Over the past few weeks much of East Texas has fallen further behind in average rainfall with much of the area now 6 to 8 inches below normal. This rainfall deficit has dried out the soil from fall and winter rains to produce dry vegetation. This also has been allowing for our temperatures to be well above normal the past few days with highs reaching the lower to middle 90s across East Texas.
Well all this is about to change this weekend. Now we are not expecting to knock out the rainfall deficit but in a few areas, a major dent in the deficit will occur. This morning we are tracking a cold front out to our west. Strong thunderstorms producing very heavy rain and hail are developing to our west late this morning and will be heading towards our area later today.
Now for most of East Texas today looks dry. We will see a few isolated storms develop during the peak daytime heating hours, especially over our western counties. The cold front will move into and stall out across our area during the day Friday. As this happens, showers and storms will develop. The heaviest concentration of rain will be north of I-20 where the greatest amount of moisture and lift will be available. But areas across our southern counties could even see a few thunderstorms develop Friday afternoon thanks to greater daytime heating and instability.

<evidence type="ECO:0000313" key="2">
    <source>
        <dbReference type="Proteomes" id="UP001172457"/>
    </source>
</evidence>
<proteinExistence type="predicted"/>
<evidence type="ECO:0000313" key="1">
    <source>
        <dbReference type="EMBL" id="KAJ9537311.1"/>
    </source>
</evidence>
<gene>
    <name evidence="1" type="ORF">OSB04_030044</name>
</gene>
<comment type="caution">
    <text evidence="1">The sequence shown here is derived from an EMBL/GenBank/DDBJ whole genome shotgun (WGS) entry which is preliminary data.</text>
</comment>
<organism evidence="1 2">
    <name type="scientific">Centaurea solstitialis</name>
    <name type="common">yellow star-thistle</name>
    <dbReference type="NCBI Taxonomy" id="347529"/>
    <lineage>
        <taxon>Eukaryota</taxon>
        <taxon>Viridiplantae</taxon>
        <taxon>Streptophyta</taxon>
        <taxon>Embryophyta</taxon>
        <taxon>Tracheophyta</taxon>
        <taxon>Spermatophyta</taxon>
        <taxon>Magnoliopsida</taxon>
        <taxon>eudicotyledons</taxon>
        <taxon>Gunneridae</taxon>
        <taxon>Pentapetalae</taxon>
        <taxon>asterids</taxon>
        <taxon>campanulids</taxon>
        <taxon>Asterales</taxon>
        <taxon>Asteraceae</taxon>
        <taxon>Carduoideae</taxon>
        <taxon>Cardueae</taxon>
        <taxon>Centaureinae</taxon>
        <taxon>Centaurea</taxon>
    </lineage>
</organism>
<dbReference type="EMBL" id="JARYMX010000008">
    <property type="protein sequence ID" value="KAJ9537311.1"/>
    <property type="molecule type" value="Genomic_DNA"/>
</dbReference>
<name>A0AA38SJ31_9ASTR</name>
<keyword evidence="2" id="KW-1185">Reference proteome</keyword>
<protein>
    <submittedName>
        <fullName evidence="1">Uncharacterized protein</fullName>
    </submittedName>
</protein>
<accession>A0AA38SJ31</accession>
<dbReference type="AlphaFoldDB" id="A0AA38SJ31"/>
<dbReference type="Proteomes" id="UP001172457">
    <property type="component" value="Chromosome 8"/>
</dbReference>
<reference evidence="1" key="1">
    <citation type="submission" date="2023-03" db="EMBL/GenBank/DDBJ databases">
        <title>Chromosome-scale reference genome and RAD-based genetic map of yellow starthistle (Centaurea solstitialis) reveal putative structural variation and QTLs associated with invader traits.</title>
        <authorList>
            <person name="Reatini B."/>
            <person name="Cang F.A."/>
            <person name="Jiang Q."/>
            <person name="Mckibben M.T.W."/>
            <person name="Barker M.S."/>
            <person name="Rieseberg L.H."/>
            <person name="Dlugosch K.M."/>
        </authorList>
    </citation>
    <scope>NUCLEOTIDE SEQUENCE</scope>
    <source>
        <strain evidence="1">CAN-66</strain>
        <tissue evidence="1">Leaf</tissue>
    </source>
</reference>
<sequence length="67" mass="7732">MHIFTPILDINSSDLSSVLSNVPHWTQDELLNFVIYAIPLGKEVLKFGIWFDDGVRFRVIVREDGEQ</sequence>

Overall it looks as though areas north of I-20 could receive 1 to 2 inches of rain this weekend with greatest amounts near the Sulphur Springs and Mt. Pleasant areas. As the front continues to sag south, a greater chance of thunderstorms will occur across the Nacogdoches Lufkin and Hemphill areas on Saturday producing up to or slightly over 1 inch of rain. So we will not make up our rainfall deficit this weekend but take a big step towards getting closer to normal.
As for the threat of severe weather with this system, the overall threat looks fairly weak. There is a slight chance one or two storms could become marginally severe producing hail and gusty winds but the atmosphere right now appears it will not be conducive for severe storm development.